In the wake of Comscore’s shocking January click report and some lousy anecdotes from search-engine marketing firms, Google analysts have begun trimming their 2008 estimates. Unfortunately for Google shareholders, we think these cuts have a ways to go.
Our analysis suggests that the current consensus for Q1 now reflects the anecdotal US weakness the market has learned about in January and February. If March data is also weak, however, we expect Q1 consensus has further to drop.
We believe the current consensus for full-year 2008, moreover, is even more at risk. If current trends continue and Q1 proves weak, we expect 2008 consensus will continue to come down.
The drop in Google’s stock price and rapidly reduced investor expectations have made Google’s stock a safer play. That said, it’s hard to see the stock moving sustainably higher in the face of continuous sell-side estimate cuts.
ANALYSIS: Q1 Estimates Still At Risk
The consensus for Google’s Q1 revenue growth is now 44% year-over-year (8% sequential), which is down from 52% in Q4. This consensus allows for significant deceleration in the US business, which most of the weak anecdotes suggest is occurring.
To test this consensus, we have modelled a sharp deceleration in Google’s US business from 40% in Q4 to 28% in Q1, along with trend-line deceleration in the UK and Rest-Of-World. Relative to the expectations before last quarter’s results, this US deceleration would have been shocking, but we think it is now factored into consensus estimates.
That said, anecdotal spending data suggests that the US business could decelerate to 25% (or worse) in Q1, which would likely cause either a Q1 miss or further estimate cuts. Even if the international business is stronger than expected, moreover, we think investors would be spooked by a US problem. So we don’t find arguments that “international will save the quarter and stock” to be particularly compelling.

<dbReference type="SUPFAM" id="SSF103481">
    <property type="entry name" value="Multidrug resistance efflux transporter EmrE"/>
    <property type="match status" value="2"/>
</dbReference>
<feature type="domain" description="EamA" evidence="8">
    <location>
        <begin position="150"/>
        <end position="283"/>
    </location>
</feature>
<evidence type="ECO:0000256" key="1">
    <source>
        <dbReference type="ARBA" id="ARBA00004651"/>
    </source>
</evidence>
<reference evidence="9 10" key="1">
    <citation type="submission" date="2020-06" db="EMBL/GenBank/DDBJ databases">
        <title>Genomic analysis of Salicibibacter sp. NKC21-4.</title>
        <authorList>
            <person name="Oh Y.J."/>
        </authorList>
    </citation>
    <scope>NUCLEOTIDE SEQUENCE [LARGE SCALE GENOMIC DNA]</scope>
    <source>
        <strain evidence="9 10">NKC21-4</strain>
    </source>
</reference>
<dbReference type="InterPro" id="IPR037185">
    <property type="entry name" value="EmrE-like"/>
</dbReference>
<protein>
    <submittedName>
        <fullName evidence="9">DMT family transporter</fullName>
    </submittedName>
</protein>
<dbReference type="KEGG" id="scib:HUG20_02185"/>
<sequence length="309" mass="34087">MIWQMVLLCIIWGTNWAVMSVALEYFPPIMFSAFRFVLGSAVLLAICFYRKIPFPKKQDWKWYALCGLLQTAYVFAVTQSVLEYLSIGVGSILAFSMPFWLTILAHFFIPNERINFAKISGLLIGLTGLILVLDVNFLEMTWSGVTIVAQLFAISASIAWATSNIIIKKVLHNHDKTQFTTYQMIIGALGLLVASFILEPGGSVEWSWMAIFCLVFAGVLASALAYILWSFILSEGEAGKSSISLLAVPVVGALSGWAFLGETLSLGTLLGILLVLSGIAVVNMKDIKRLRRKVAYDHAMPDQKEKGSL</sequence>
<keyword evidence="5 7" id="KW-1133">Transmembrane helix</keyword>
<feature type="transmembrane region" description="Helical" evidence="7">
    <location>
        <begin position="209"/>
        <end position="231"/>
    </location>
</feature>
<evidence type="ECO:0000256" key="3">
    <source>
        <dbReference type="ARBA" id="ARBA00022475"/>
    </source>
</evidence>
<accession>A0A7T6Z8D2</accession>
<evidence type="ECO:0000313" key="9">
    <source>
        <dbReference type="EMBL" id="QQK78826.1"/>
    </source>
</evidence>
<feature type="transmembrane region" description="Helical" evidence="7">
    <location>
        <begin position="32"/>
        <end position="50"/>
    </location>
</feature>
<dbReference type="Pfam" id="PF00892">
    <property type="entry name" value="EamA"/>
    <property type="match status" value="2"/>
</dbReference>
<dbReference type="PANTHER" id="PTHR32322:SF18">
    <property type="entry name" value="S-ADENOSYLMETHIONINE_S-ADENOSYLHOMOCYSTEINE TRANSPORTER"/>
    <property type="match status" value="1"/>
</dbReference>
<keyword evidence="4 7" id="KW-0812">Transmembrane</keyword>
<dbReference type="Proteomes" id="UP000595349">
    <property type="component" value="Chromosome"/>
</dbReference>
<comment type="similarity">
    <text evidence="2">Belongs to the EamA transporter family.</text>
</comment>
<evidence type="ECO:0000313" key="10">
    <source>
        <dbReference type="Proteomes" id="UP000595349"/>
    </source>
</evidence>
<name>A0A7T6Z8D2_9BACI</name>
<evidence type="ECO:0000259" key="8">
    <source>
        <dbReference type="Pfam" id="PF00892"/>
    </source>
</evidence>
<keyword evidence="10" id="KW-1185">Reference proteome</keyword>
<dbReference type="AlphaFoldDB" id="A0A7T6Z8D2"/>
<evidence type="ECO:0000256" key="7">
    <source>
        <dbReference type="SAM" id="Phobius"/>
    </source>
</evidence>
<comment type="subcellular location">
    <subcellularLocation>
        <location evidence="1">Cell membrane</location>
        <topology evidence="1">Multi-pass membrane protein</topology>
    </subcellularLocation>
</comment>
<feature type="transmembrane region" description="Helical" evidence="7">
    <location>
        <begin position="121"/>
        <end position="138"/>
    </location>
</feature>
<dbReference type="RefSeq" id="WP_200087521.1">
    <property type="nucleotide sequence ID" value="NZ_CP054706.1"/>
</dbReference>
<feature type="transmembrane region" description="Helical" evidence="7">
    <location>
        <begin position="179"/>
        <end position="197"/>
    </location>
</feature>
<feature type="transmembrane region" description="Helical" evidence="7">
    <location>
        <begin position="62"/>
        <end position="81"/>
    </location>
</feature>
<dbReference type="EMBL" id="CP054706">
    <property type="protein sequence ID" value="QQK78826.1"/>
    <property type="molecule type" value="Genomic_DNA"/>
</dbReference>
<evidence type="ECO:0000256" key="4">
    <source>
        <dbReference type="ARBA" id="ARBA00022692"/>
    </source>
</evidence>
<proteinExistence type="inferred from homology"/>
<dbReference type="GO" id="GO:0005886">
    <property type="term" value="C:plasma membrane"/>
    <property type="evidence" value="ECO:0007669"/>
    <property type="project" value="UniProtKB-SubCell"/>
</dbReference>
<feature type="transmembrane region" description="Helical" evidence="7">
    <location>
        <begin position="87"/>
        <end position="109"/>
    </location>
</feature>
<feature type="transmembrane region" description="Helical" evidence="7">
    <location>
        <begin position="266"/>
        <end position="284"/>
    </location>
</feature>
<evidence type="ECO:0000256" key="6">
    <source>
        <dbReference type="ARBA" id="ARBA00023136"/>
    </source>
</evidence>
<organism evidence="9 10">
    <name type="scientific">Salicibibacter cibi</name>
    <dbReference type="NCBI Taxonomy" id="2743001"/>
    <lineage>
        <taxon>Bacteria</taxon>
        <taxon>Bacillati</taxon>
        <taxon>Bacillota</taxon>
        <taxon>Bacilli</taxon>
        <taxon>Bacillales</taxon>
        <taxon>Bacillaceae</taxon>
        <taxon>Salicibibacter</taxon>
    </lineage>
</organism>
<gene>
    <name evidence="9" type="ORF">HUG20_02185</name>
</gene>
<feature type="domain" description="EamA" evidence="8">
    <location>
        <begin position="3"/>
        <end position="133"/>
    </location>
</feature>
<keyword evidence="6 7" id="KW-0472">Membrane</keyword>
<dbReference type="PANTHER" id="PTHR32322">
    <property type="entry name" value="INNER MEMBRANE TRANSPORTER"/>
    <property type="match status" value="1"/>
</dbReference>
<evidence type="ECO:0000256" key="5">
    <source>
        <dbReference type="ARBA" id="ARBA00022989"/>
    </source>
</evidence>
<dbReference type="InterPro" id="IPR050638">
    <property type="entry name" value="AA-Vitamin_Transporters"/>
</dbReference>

Full-Year 2008 Estimates More Exposed
Google’s full-year consensus, in our opinion, is even more exposed. Wall Street currently forecasts that Google’s revenue will grow 38% in 2008. Given that the current Q1 forecast calls for only 42% growth, we have a hard time seeing how Google will continue to decelerate through the year but still average 38% growth.
Will the “Second-Half Recovery” Save Google? The DoubleClick Acquisition?
Will the much ballyhooed “second-half recovery” save the year’s growth? Possibly, but if the economy continues to deteriorate in the meantime, we doubt investors will gaze across the valley to the recovery on the other side.
Also, having lived through the 2000-2002 downturn, we are very sceptical about this “second-half recovery” theory. In our experience, the return to prosperity is always projected to be about six months away, and we think it will be at least a year or two before this latest down cycle works its way through.
One thing could allow analysts to maintain their Google estimates: The consolidation of DoubleClick’s $400 million business. But the current estimates are for organic growth, not acquired growth, and the market usually sees through this.